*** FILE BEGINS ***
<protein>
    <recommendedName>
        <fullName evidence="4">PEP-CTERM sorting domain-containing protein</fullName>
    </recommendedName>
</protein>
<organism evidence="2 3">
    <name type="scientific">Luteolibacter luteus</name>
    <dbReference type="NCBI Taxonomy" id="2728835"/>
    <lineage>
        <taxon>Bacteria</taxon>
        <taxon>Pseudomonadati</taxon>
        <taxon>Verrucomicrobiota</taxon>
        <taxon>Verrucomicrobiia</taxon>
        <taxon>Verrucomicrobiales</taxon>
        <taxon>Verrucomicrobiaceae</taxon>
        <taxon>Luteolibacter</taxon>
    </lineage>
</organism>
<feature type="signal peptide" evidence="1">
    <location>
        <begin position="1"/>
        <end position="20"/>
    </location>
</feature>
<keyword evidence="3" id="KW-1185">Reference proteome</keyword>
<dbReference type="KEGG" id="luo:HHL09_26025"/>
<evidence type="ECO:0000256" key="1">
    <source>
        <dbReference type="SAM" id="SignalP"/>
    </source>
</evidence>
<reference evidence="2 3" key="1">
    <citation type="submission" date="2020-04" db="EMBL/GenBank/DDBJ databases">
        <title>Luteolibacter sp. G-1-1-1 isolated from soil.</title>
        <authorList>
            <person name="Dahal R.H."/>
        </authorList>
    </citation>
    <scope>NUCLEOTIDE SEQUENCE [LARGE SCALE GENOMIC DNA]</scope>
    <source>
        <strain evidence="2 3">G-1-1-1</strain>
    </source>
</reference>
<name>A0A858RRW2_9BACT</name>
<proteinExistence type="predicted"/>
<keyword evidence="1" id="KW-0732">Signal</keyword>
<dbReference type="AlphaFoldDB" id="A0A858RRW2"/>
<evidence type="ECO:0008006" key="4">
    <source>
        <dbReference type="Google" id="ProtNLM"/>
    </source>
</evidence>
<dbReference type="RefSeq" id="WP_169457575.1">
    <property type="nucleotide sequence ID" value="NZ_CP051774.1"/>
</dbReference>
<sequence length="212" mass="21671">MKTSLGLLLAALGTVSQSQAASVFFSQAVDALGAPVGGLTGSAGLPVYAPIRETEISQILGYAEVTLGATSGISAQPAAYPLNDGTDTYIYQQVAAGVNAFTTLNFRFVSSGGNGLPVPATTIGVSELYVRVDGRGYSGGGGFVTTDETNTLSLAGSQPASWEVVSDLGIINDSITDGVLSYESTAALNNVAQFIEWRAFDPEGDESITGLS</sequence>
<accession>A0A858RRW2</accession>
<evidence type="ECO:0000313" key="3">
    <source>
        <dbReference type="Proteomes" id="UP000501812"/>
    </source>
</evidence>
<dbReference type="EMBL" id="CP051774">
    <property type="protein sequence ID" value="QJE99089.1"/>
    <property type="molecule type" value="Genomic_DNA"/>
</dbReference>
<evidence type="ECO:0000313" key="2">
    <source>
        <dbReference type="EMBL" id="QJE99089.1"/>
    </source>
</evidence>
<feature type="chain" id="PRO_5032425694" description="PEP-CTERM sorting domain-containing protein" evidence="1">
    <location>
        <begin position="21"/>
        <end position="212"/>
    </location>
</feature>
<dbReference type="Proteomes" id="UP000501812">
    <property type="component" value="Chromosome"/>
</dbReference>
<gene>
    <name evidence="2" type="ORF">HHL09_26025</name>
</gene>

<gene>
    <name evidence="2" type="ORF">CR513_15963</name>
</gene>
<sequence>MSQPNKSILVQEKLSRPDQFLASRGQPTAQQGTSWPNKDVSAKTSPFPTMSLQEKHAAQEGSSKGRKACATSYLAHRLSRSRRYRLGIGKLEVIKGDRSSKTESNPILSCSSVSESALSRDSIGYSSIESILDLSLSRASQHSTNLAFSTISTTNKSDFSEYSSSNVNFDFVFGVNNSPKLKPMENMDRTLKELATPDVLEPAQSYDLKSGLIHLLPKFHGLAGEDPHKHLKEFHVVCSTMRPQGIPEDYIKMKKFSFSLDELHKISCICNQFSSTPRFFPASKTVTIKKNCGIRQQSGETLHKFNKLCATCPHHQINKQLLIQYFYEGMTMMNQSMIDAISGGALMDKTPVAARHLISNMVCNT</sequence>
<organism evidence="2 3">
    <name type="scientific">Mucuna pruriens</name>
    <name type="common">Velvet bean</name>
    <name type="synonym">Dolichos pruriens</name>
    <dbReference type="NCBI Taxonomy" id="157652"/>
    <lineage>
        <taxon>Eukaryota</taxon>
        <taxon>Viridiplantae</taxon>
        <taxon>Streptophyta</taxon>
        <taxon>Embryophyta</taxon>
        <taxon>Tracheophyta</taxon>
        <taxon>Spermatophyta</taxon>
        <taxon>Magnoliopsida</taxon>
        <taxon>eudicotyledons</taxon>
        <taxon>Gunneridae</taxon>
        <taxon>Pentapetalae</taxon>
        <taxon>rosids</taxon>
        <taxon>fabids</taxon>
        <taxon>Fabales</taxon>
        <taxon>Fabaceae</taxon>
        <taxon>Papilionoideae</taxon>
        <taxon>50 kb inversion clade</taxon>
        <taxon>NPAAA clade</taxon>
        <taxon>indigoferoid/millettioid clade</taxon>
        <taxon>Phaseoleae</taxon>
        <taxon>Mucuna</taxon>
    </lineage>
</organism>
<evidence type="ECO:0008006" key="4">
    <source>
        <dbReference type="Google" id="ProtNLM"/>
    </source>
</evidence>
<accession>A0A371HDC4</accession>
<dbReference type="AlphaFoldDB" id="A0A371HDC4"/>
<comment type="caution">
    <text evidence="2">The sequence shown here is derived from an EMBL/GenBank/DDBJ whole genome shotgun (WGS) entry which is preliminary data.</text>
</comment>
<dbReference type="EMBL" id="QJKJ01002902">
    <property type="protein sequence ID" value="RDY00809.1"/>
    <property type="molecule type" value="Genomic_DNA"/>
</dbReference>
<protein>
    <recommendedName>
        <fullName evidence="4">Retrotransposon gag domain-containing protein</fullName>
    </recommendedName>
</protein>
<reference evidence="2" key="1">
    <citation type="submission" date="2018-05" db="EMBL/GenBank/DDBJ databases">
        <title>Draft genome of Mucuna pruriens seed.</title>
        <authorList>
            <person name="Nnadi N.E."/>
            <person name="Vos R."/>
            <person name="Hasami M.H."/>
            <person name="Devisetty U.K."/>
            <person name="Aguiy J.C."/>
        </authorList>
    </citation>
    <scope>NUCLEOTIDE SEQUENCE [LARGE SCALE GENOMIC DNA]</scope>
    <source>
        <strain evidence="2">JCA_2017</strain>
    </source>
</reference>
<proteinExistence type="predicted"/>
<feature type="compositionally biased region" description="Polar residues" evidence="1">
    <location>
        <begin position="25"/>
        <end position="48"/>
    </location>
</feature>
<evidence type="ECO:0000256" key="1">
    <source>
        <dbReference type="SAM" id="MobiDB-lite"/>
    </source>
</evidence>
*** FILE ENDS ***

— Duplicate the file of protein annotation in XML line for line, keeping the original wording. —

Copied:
<protein>
    <recommendedName>
        <fullName evidence="4">PEP-CTERM sorting domain-containing protein</fullName>
    </recommendedName>
</protein>
<organism evidence="2 3">
    <name type="scientific">Luteolibacter luteus</name>
    <dbReference type="NCBI Taxonomy" id="2728835"/>
    <lineage>
        <taxon>Bacteria</taxon>
        <taxon>Pseudomonadati</taxon>
        <taxon>Verrucomicrobiota</taxon>
        <taxon>Verrucomicrobiia</taxon>
        <taxon>Verrucomicrobiales</taxon>
        <taxon>Verrucomicrobiaceae</taxon>
        <taxon>Luteolibacter</taxon>
    </lineage>
</organism>
<feature type="signal peptide" evidence="1">
    <location>
        <begin position="1"/>
        <end position="20"/>
    </location>
</feature>
<keyword evidence="3" id="KW-1185">Reference proteome</keyword>
<dbReference type="KEGG" id="luo:HHL09_26025"/>
<evidence type="ECO:0000256" key="1">
    <source>
        <dbReference type="SAM" id="SignalP"/>
    </source>
</evidence>
<reference evidence="2 3" key="1">
    <citation type="submission" date="2020-04" db="EMBL/GenBank/DDBJ databases">
        <title>Luteolibacter sp. G-1-1-1 isolated from soil.</title>
        <authorList>
            <person name="Dahal R.H."/>
        </authorList>
    </citation>
    <scope>NUCLEOTIDE SEQUENCE [LARGE SCALE GENOMIC DNA]</scope>
    <source>
        <strain evidence="2 3">G-1-1-1</strain>
    </source>
</reference>
<name>A0A858RRW2_9BACT</name>
<proteinExistence type="predicted"/>
<keyword evidence="1" id="KW-0732">Signal</keyword>
<dbReference type="AlphaFoldDB" id="A0A858RRW2"/>
<evidence type="ECO:0008006" key="4">
    <source>
        <dbReference type="Google" id="ProtNLM"/>
    </source>
</evidence>
<dbReference type="RefSeq" id="WP_169457575.1">
    <property type="nucleotide sequence ID" value="NZ_CP051774.1"/>
</dbReference>
<sequence length="212" mass="21671">MKTSLGLLLAALGTVSQSQAASVFFSQAVDALGAPVGGLTGSAGLPVYAPIRETEISQILGYAEVTLGATSGISAQPAAYPLNDGTDTYIYQQVAAGVNAFTTLNFRFVSSGGNGLPVPATTIGVSELYVRVDGRGYSGGGGFVTTDETNTLSLAGSQPASWEVVSDLGIINDSITDGVLSYESTAALNNVAQFIEWRAFDPEGDESITGLS</sequence>
<accession>A0A858RRW2</accession>
<evidence type="ECO:0000313" key="3">
    <source>
        <dbReference type="Proteomes" id="UP000501812"/>
    </source>
</evidence>
<dbReference type="EMBL" id="CP051774">
    <property type="protein sequence ID" value="QJE99089.1"/>
    <property type="molecule type" value="Genomic_DNA"/>
</dbReference>
<evidence type="ECO:0000313" key="2">
    <source>
        <dbReference type="EMBL" id="QJE99089.1"/>
    </source>
</evidence>
<feature type="chain" id="PRO_5032425694" description="PEP-CTERM sorting domain-containing protein" evidence="1">
    <location>
        <begin position="21"/>
        <end position="212"/>
    </location>
</feature>
<dbReference type="Proteomes" id="UP000501812">
    <property type="component" value="Chromosome"/>
</dbReference>
<gene>
    <name evidence="2" type="ORF">HHL09_26025</name>
</gene>

<gene>
    <name evidence="2" type="ORF">CR513_15963</name>
</gene>
<sequence>MSQPNKSILVQEKLSRPDQFLASRGQPTAQQGTSWPNKDVSAKTSPFPTMSLQEKHAAQEGSSKGRKACATSYLAHRLSRSRRYRLGIGKLEVIKGDRSSKTESNPILSCSSVSESALSRDSIGYSSIESILDLSLSRASQHSTNLAFSTISTTNKSDFSEYSSSNVNFDFVFGVNNSPKLKPMENMDRTLKELATPDVLEPAQSYDLKSGLIHLLPKFHGLAGEDPHKHLKEFHVVCSTMRPQGIPEDYIKMKKFSFSLDELHKISCICNQFSSTPRFFPASKTVTIKKNCGIRQQSGETLHKFNKLCATCPHHQINKQLLIQYFYEGMTMMNQSMIDAISGGALMDKTPVAARHLISNMVCNT</sequence>
<organism evidence="2 3">
    <name type="scientific">Mucuna pruriens</name>
    <name type="common">Velvet bean</name>
    <name type="synonym">Dolichos pruriens</name>
    <dbReference type="NCBI Taxonomy" id="157652"/>
    <lineage>
        <taxon>Eukaryota</taxon>
        <taxon>Viridiplantae</taxon>
        <taxon>Streptophyta</taxon>
        <taxon>Embryophyta</taxon>
        <taxon>Tracheophyta</taxon>
        <taxon>Spermatophyta</taxon>
        <taxon>Magnoliopsida</taxon>
        <taxon>eudicotyledons</taxon>
        <taxon>Gunneridae</taxon>
        <taxon>Pentapetalae</taxon>
        <taxon>rosids</taxon>
        <taxon>fabids</taxon>
        <taxon>Fabales</taxon>
        <taxon>Fabaceae</taxon>
        <taxon>Papilionoideae</taxon>
        <taxon>50 kb inversion clade</taxon>
        <taxon>NPAAA clade</taxon>
        <taxon>indigoferoid/millettioid clade</taxon>
        <taxon>Phaseoleae</taxon>
        <taxon>Mucuna</taxon>
    </lineage>
</organism>
<evidence type="ECO:0008006" key="4">
    <source>
        <dbReference type="Google" id="ProtNLM"/>
    </source>
</evidence>
<accession>A0A371HDC4</accession>
<dbReference type="AlphaFoldDB" id="A0A371HDC4"/>
<comment type="caution">
    <text evidence="2">The sequence shown here is derived from an EMBL/GenBank/DDBJ whole genome shotgun (WGS) entry which is preliminary data.</text>
</comment>
<dbReference type="EMBL" id="QJKJ01002902">
    <property type="protein sequence ID" value="RDY00809.1"/>
    <property type="molecule type" value="Genomic_DNA"/>
</dbReference>
<protein>
    <recommendedName>
        <fullName evidence="4">Retrotransposon gag domain-containing protein</fullName>
    </recommendedName>
</protein>
<reference evidence="2" key="1">
    <citation type="submission" date="2018-05" db="EMBL/GenBank/DDBJ databases">
        <title>Draft genome of Mucuna pruriens seed.</title>
        <authorList>
            <person name="Nnadi N.E."/>
            <person name="Vos R."/>
            <person name="Hasami M.H."/>
            <person name="Devisetty U.K."/>
            <person name="Aguiy J.C."/>
        </authorList>
    </citation>
    <scope>NUCLEOTIDE SEQUENCE [LARGE SCALE GENOMIC DNA]</scope>
    <source>
        <strain evidence="2">JCA_2017</strain>
    </source>
</reference>
<proteinExistence type="predicted"/>
<feature type="compositionally biased region" description="Polar residues" evidence="1">
    <location>
        <begin position="25"/>
        <end position="48"/>
    </location>
</feature>
<evidence type="ECO:0000256" key="1">
    <source>
        <dbReference type="SAM" id="MobiDB-lite"/>
    </source>
</evidence>